Some students also caught on to the larger implications of sorting. One student wrote, “[sorting is] a class system,”
“It is wealth segregated,” one replied.
When we debriefed, I asked how two of the comments in particular related to our study. I pointed to one student comment, “Oh well, what all can kids do?” Then I pointed out a student question, “So do we have to deal with it?” Jacob explained that we had a responsibility to do something about this stuff. Marissa added, “Yeah, if I had never studied tracking then I would never have known about it. We have to let others know.”
Marissa hit on an important point. The system of segregation at Foss was so embedded that the majority of students had no idea it was even going on. And more to the point, the institution had convinced students in most of the tracks in the school that they deserved their slots. Silence on the issues of tracking and segregation had been the norm until now. I wanted students to reflect, speak out, and take action.
Some students wanted to protest at the main office, carrying signs that labeled themselves as they had experienced in the testing and tracking role play. Students advocating this action believed it would forever expose the silent quality of tracking — the ways students from disadvantaged neighborhoods were slipped and slotted into lower tracks without their knowledge. My students believed this action might spread awareness to the student body and force the administration to open more classes in the I.B. track or make I.B. accessible to all students. With only 200 students enrolled in the program, there were serious inequities. Others wanted to march on over to the next school board meeting to demand that students be included in the academy work and have votes on major policy issues that involved our small school conversion. Still others wanted vaguely to “fight the power.”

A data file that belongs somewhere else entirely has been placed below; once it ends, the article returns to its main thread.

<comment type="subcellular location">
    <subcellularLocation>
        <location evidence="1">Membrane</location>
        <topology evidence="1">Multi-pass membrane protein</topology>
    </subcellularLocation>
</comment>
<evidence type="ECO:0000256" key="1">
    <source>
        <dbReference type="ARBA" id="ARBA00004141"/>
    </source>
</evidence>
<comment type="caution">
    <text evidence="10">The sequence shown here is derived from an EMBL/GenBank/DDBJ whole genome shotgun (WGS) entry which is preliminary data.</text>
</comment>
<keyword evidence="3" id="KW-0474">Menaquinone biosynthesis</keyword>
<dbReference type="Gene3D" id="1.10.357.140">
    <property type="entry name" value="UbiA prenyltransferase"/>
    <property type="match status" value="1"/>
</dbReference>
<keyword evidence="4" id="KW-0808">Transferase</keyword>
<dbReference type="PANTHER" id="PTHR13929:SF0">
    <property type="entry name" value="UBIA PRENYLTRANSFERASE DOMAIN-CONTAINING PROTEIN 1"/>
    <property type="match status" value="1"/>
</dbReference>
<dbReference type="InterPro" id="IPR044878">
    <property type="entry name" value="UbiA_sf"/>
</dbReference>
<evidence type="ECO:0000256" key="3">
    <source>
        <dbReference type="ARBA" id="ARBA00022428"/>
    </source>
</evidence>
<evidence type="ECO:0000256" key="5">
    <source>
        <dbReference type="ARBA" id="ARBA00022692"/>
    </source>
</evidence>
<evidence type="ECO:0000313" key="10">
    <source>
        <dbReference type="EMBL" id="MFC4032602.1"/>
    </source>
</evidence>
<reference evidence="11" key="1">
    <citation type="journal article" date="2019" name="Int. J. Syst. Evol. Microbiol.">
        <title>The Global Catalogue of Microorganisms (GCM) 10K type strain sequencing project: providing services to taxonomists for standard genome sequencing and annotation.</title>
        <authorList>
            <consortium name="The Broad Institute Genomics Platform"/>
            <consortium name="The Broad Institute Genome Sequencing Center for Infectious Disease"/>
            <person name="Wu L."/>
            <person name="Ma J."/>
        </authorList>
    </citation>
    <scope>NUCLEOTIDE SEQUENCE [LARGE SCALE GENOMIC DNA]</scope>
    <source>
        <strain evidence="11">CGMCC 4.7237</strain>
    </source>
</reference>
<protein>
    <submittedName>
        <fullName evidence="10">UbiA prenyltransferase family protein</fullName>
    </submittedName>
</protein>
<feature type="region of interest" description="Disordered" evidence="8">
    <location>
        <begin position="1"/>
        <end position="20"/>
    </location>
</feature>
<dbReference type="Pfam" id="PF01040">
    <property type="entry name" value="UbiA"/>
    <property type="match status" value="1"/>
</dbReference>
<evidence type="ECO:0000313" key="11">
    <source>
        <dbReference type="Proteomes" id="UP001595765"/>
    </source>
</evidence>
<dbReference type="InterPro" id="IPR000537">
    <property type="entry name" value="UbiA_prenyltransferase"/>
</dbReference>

After deliberating, we decided to host a “learn-in” on democracy and education. We decided to bring in professors from around the area and use students in the class to teach lessons. As a class we created a general list of topics that might explain tracking and our work on equity. Students chose topics on unpacking white privilege, looking at school through the eyes of students, raising the issue of Brown vs. Board of Education at our school, and looking closely at the social construction of intelligence.
Students wanted to build interest from their peers to analyze the I.B. program and its disproportionate benefits to white male students; to provide an alternative forum to the student government, which had some power in student activities but a nonexistent role in shaping our school; to include a student voice on schooling personalization and academy structure; to influence teachers to see students as active participants in the small schools work; and to critically examine the failure rate at Foss and gather support for a student-led organization that would hold our school accountable to all of its students.